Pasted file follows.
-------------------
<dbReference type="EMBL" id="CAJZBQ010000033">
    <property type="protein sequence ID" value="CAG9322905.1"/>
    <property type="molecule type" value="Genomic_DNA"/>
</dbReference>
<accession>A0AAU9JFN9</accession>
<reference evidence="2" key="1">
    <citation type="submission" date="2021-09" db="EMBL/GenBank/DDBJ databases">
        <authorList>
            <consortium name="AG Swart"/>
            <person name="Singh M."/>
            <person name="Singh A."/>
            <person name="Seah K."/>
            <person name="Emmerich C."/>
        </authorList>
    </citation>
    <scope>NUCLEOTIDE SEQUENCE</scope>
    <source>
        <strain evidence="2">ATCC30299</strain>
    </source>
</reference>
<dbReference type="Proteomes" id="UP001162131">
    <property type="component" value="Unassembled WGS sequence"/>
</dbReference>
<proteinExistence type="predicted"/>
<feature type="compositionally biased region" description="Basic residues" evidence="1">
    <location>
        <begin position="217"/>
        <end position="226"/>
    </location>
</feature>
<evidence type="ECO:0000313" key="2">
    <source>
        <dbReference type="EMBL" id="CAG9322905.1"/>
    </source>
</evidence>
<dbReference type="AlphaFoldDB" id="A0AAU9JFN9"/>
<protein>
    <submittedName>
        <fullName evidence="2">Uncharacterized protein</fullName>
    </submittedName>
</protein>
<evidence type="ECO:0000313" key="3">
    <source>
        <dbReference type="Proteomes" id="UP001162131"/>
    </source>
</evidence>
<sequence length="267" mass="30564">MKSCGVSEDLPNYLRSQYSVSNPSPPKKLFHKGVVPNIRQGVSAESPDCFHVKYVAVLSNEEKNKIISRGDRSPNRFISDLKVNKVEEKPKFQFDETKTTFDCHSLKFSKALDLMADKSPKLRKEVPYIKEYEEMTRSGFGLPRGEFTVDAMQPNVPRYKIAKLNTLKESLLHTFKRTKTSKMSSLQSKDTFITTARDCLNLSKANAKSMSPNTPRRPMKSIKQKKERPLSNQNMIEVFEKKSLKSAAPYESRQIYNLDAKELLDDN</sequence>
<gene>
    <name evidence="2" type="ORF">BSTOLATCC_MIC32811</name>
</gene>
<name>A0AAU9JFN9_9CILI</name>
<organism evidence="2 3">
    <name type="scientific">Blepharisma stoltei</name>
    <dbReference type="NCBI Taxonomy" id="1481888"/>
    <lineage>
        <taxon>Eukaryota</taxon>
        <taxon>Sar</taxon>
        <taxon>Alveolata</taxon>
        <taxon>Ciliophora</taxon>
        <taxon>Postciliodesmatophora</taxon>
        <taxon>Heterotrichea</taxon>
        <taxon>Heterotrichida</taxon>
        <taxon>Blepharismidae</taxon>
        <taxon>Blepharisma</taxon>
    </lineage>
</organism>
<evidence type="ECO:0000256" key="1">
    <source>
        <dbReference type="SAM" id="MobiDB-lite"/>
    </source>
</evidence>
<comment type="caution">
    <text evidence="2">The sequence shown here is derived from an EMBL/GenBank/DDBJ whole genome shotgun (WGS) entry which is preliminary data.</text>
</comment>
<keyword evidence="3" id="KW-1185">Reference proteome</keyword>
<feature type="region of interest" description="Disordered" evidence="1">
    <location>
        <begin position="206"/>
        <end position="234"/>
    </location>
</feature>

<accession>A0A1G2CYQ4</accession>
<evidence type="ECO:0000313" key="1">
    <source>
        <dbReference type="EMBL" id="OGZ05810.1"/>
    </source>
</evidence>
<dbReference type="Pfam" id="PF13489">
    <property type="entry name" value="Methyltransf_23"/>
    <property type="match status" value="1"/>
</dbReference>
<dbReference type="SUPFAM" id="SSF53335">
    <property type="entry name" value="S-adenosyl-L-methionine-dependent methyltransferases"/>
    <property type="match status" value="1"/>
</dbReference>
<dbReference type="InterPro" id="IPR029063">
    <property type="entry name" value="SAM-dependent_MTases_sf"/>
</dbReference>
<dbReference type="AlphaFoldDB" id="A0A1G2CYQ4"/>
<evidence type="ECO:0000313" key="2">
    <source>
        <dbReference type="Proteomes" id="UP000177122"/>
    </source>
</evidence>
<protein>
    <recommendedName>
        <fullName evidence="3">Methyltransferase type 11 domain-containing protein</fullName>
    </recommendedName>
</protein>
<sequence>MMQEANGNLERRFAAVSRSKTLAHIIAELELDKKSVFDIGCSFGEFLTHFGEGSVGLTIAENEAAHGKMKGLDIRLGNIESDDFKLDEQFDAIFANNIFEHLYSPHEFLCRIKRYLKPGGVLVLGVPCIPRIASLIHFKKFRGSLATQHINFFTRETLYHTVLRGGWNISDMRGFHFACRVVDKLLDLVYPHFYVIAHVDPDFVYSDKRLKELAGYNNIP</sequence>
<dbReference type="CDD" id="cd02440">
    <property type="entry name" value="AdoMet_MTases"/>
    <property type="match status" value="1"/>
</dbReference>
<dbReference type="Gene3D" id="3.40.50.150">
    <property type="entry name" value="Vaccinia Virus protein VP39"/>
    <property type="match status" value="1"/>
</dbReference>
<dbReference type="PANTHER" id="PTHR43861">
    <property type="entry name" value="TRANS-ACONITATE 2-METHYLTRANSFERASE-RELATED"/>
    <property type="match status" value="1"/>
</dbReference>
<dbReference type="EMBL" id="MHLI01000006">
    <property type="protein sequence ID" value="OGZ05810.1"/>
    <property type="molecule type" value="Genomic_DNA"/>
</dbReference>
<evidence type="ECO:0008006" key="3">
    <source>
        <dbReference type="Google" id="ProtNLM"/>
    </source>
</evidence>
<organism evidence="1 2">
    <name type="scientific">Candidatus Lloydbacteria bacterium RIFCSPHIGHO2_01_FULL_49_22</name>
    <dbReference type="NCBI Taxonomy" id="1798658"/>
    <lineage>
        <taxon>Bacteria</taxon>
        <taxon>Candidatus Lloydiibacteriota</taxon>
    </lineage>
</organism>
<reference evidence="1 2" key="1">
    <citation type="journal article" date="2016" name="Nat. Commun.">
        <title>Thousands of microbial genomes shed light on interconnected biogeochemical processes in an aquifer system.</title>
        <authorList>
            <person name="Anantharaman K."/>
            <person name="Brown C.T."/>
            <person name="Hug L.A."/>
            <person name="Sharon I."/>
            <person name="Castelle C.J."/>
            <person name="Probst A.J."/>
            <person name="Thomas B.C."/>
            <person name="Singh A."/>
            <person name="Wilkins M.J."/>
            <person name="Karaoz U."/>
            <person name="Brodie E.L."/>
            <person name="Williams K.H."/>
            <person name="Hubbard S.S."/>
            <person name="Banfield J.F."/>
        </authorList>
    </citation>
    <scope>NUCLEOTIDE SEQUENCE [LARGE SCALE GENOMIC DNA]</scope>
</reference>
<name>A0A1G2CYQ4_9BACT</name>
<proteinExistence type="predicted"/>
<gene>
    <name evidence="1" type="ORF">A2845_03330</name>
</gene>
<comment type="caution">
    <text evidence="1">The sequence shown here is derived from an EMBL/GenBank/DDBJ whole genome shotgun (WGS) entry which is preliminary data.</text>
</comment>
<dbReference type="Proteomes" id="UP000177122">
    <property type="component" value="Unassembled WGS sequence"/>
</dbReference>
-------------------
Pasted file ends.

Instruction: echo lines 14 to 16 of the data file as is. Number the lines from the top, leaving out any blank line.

        </authorList>
    </citation>
    <scope>NUCLEOTIDE SEQUENCE</scope>